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Next of Kin Audio, Cassette – Abridged, July 9, 2001


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Audio, Cassette, Abridged, July 9, 2001
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Product Details

  • Audio Cassette
  • Publisher: Penguin Audio; Abridged edition (July 9, 2001)
  • Language: English
  • ISBN-10: 0141803029
  • ISBN-13: 978-0141803029
  • Product Dimensions: 6.9 x 4.2 x 0.8 inches
  • Shipping Weight: 3.2 ounces
  • Average Customer Review: 4.2 out of 5 stars  See all reviews (12 customer reviews)
  • Amazon Best Sellers Rank: #7,485,921 in Books (See Top 100 in Books)

Editorial Reviews

Amazon.com Review

Fans of Joanna Trollope's cozy, plot-driven novels like Marrying the Mistress and Other People's Children might find Next of Kin slightly forbidding. Set on a farm in the English Midlands, the book opens with a funeral. The deceased, Caro Meredith, is (or rather, was) a Californian, a lost soul who ended up on Tideswell Farm by chance, having married into the taciturn, proud Meredith clan. Her funeral finds her husband, Robin, depressed; her twentysomething daughter, Judy, furious at the world in general and at her father in particular; and her brother-in-law, Joe, hopelessly bereft. Meanwhile, Robin's father, Harry, looks on, thinking of his late daughter-in-law: "Strange woman. American. Never quite seemed able to involve herself with the farm and yet--Harry swallowed. He felt it might be an obscure and diverting comfort to mention to Robin that his new power harrow would cost over six thousand pounds, but thought he'd better not."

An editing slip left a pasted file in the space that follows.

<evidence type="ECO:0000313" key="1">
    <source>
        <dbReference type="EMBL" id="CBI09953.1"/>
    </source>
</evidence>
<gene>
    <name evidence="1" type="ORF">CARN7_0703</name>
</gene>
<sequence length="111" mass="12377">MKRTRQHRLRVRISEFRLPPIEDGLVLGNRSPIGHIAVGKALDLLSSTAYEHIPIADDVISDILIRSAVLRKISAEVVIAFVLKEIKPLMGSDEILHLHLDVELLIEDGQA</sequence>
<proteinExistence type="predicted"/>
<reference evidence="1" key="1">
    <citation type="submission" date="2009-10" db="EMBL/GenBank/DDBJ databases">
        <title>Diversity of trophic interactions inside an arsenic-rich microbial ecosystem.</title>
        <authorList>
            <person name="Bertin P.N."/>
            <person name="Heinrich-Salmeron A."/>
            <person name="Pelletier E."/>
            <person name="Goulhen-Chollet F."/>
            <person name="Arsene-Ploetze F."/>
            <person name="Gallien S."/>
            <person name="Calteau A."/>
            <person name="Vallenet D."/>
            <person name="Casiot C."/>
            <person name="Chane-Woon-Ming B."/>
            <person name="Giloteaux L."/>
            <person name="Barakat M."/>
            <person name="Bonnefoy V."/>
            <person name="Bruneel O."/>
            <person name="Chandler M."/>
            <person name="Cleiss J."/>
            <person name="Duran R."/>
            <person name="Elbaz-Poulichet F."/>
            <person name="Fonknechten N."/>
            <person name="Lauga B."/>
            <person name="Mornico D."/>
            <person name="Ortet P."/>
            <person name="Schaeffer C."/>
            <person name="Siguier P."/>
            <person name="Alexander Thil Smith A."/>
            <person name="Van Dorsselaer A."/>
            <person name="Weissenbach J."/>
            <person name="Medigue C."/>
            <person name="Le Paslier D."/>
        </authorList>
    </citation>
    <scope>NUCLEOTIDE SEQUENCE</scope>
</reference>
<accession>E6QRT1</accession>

This gives some idea of the preoccupations and sensitivities of the Meredith mind. The farm comes first; everything else comes a distant second. Next of Kin traces how that rigid mindset is changed by a wholly unexpected agent: Judy's London roommate, Zoe. This disturbingly forthright character arrives for a weekend at Tideswell Farm bedecked in her signature purple hair, rows of silver earrings, and all-black boy's wardrobe. She declares that she likes farm life, and to Judy's horror, soon moves down from London to Tideswell, ultimately ending up in the paterfamilias's bed. As the Merediths find their old ways failing them, Zoe teaches the family how to live with her own odd mixture of honesty and lawlessness. Trollope's books usually move with a nice combination of introspection and action. Next of Kin, on the other hand, holds still--Zoe has to all but goad the Meredith family into the happy ending she has in mind. This stillness makes for a quietly and surprisingly satisfying read. --Claire Dederer --This text refers to an out of print or unavailable edition of this title.

From Publishers Weekly